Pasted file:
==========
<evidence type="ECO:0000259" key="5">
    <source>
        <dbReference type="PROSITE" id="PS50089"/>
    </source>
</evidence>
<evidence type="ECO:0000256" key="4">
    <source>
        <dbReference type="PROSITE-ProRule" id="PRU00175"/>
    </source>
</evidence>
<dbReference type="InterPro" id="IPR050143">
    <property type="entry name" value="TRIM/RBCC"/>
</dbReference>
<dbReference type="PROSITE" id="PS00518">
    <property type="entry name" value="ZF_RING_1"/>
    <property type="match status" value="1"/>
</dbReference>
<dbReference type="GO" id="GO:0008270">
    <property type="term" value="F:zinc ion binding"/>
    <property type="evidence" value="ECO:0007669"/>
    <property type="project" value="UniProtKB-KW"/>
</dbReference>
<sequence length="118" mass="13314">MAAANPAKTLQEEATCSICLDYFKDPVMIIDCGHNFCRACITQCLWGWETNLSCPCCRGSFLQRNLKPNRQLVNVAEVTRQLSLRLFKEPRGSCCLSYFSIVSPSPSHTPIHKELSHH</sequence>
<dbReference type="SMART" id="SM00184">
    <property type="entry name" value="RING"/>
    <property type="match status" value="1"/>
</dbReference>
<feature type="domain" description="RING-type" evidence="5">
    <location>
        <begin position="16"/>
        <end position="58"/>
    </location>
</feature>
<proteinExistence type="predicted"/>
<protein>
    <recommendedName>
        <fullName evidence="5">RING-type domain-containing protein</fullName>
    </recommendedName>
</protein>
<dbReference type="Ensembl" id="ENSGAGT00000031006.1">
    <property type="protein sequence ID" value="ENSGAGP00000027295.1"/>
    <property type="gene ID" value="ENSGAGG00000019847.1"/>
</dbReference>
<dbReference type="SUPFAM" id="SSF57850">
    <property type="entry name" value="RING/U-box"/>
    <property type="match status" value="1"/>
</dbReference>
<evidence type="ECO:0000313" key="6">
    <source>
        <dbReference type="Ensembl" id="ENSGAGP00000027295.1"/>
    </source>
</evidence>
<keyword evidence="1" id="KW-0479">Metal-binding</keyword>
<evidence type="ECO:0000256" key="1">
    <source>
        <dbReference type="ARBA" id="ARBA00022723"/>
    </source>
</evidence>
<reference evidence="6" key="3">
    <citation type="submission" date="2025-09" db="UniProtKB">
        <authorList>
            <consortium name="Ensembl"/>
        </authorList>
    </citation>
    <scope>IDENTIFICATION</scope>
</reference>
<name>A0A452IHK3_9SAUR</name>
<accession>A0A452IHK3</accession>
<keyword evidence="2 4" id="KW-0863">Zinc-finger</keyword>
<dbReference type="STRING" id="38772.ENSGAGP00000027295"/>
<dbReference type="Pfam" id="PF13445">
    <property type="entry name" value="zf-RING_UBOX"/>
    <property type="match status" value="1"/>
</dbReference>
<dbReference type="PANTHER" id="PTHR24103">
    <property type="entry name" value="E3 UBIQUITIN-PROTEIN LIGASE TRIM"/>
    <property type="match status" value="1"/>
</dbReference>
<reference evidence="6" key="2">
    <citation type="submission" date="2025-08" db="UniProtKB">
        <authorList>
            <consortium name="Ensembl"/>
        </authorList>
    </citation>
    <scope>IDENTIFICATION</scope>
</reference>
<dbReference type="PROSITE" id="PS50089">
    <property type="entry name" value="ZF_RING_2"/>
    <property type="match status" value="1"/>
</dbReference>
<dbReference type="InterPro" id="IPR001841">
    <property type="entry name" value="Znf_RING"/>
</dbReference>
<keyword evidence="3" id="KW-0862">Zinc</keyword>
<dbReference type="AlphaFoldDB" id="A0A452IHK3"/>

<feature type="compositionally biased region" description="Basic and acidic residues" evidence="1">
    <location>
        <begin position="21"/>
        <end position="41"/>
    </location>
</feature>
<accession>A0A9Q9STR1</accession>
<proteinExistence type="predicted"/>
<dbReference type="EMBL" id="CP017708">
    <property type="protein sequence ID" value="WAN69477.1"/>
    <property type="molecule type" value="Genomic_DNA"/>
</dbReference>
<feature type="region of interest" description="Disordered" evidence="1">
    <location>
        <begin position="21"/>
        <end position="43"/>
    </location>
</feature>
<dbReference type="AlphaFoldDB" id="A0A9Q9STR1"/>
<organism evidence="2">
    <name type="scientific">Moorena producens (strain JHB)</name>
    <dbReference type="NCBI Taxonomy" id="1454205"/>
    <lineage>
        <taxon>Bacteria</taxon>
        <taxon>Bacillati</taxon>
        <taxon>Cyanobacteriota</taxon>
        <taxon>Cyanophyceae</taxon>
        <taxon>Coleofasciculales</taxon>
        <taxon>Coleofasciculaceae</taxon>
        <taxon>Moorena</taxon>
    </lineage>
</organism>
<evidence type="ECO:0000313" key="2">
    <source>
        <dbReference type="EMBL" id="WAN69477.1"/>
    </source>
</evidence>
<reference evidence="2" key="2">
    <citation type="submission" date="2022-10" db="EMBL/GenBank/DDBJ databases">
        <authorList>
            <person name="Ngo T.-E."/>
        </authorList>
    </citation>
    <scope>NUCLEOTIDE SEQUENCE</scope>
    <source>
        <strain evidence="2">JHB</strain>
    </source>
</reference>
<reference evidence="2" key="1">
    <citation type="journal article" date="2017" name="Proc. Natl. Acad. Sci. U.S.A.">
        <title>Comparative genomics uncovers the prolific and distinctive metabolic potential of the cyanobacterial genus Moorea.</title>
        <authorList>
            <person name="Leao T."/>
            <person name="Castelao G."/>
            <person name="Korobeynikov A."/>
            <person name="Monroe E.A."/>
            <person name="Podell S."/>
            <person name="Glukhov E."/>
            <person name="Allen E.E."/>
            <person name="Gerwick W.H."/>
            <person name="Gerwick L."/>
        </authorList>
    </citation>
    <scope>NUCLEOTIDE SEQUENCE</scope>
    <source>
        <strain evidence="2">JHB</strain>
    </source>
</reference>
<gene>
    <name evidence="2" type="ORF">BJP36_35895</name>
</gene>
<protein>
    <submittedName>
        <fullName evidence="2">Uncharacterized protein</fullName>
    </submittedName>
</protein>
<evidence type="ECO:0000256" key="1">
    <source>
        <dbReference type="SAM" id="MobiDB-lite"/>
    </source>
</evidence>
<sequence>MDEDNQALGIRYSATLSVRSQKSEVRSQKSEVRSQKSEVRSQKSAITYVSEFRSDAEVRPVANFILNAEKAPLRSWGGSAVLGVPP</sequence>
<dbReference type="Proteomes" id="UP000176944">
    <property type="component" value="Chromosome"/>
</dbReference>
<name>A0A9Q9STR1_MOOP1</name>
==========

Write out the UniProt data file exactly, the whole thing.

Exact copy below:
<evidence type="ECO:0000259" key="5">
    <source>
        <dbReference type="PROSITE" id="PS50089"/>
    </source>
</evidence>
<evidence type="ECO:0000256" key="4">
    <source>
        <dbReference type="PROSITE-ProRule" id="PRU00175"/>
    </source>
</evidence>
<dbReference type="InterPro" id="IPR050143">
    <property type="entry name" value="TRIM/RBCC"/>
</dbReference>
<dbReference type="PROSITE" id="PS00518">
    <property type="entry name" value="ZF_RING_1"/>
    <property type="match status" value="1"/>
</dbReference>
<dbReference type="GO" id="GO:0008270">
    <property type="term" value="F:zinc ion binding"/>
    <property type="evidence" value="ECO:0007669"/>
    <property type="project" value="UniProtKB-KW"/>
</dbReference>
<sequence length="118" mass="13314">MAAANPAKTLQEEATCSICLDYFKDPVMIIDCGHNFCRACITQCLWGWETNLSCPCCRGSFLQRNLKPNRQLVNVAEVTRQLSLRLFKEPRGSCCLSYFSIVSPSPSHTPIHKELSHH</sequence>
<dbReference type="SMART" id="SM00184">
    <property type="entry name" value="RING"/>
    <property type="match status" value="1"/>
</dbReference>
<feature type="domain" description="RING-type" evidence="5">
    <location>
        <begin position="16"/>
        <end position="58"/>
    </location>
</feature>
<proteinExistence type="predicted"/>
<protein>
    <recommendedName>
        <fullName evidence="5">RING-type domain-containing protein</fullName>
    </recommendedName>
</protein>
<dbReference type="Ensembl" id="ENSGAGT00000031006.1">
    <property type="protein sequence ID" value="ENSGAGP00000027295.1"/>
    <property type="gene ID" value="ENSGAGG00000019847.1"/>
</dbReference>
<dbReference type="SUPFAM" id="SSF57850">
    <property type="entry name" value="RING/U-box"/>
    <property type="match status" value="1"/>
</dbReference>
<evidence type="ECO:0000313" key="6">
    <source>
        <dbReference type="Ensembl" id="ENSGAGP00000027295.1"/>
    </source>
</evidence>
<keyword evidence="1" id="KW-0479">Metal-binding</keyword>
<evidence type="ECO:0000256" key="1">
    <source>
        <dbReference type="ARBA" id="ARBA00022723"/>
    </source>
</evidence>
<reference evidence="6" key="3">
    <citation type="submission" date="2025-09" db="UniProtKB">
        <authorList>
            <consortium name="Ensembl"/>
        </authorList>
    </citation>
    <scope>IDENTIFICATION</scope>
</reference>
<name>A0A452IHK3_9SAUR</name>
<accession>A0A452IHK3</accession>
<keyword evidence="2 4" id="KW-0863">Zinc-finger</keyword>
<dbReference type="STRING" id="38772.ENSGAGP00000027295"/>
<dbReference type="Pfam" id="PF13445">
    <property type="entry name" value="zf-RING_UBOX"/>
    <property type="match status" value="1"/>
</dbReference>
<dbReference type="PANTHER" id="PTHR24103">
    <property type="entry name" value="E3 UBIQUITIN-PROTEIN LIGASE TRIM"/>
    <property type="match status" value="1"/>
</dbReference>
<reference evidence="6" key="2">
    <citation type="submission" date="2025-08" db="UniProtKB">
        <authorList>
            <consortium name="Ensembl"/>
        </authorList>
    </citation>
    <scope>IDENTIFICATION</scope>
</reference>
<dbReference type="PROSITE" id="PS50089">
    <property type="entry name" value="ZF_RING_2"/>
    <property type="match status" value="1"/>
</dbReference>
<dbReference type="InterPro" id="IPR001841">
    <property type="entry name" value="Znf_RING"/>
</dbReference>
<keyword evidence="3" id="KW-0862">Zinc</keyword>
<dbReference type="AlphaFoldDB" id="A0A452IHK3"/>

<feature type="compositionally biased region" description="Basic and acidic residues" evidence="1">
    <location>
        <begin position="21"/>
        <end position="41"/>
    </location>
</feature>
<accession>A0A9Q9STR1</accession>
<proteinExistence type="predicted"/>
<dbReference type="EMBL" id="CP017708">
    <property type="protein sequence ID" value="WAN69477.1"/>
    <property type="molecule type" value="Genomic_DNA"/>
</dbReference>
<feature type="region of interest" description="Disordered" evidence="1">
    <location>
        <begin position="21"/>
        <end position="43"/>
    </location>
</feature>
<dbReference type="AlphaFoldDB" id="A0A9Q9STR1"/>
<organism evidence="2">
    <name type="scientific">Moorena producens (strain JHB)</name>
    <dbReference type="NCBI Taxonomy" id="1454205"/>
    <lineage>
        <taxon>Bacteria</taxon>
        <taxon>Bacillati</taxon>
        <taxon>Cyanobacteriota</taxon>
        <taxon>Cyanophyceae</taxon>
        <taxon>Coleofasciculales</taxon>
        <taxon>Coleofasciculaceae</taxon>
        <taxon>Moorena</taxon>
    </lineage>
</organism>
<evidence type="ECO:0000313" key="2">
    <source>
        <dbReference type="EMBL" id="WAN69477.1"/>
    </source>
</evidence>
<reference evidence="2" key="2">
    <citation type="submission" date="2022-10" db="EMBL/GenBank/DDBJ databases">
        <authorList>
            <person name="Ngo T.-E."/>
        </authorList>
    </citation>
    <scope>NUCLEOTIDE SEQUENCE</scope>
    <source>
        <strain evidence="2">JHB</strain>
    </source>
</reference>
<reference evidence="2" key="1">
    <citation type="journal article" date="2017" name="Proc. Natl. Acad. Sci. U.S.A.">
        <title>Comparative genomics uncovers the prolific and distinctive metabolic potential of the cyanobacterial genus Moorea.</title>
        <authorList>
            <person name="Leao T."/>
            <person name="Castelao G."/>
            <person name="Korobeynikov A."/>
            <person name="Monroe E.A."/>
            <person name="Podell S."/>
            <person name="Glukhov E."/>
            <person name="Allen E.E."/>
            <person name="Gerwick W.H."/>
            <person name="Gerwick L."/>
        </authorList>
    </citation>
    <scope>NUCLEOTIDE SEQUENCE</scope>
    <source>
        <strain evidence="2">JHB</strain>
    </source>
</reference>
<gene>
    <name evidence="2" type="ORF">BJP36_35895</name>
</gene>
<protein>
    <submittedName>
        <fullName evidence="2">Uncharacterized protein</fullName>
    </submittedName>
</protein>
<evidence type="ECO:0000256" key="1">
    <source>
        <dbReference type="SAM" id="MobiDB-lite"/>
    </source>
</evidence>
<sequence>MDEDNQALGIRYSATLSVRSQKSEVRSQKSEVRSQKSEVRSQKSAITYVSEFRSDAEVRPVANFILNAEKAPLRSWGGSAVLGVPP</sequence>
<dbReference type="Proteomes" id="UP000176944">
    <property type="component" value="Chromosome"/>
</dbReference>
<name>A0A9Q9STR1_MOOP1</name>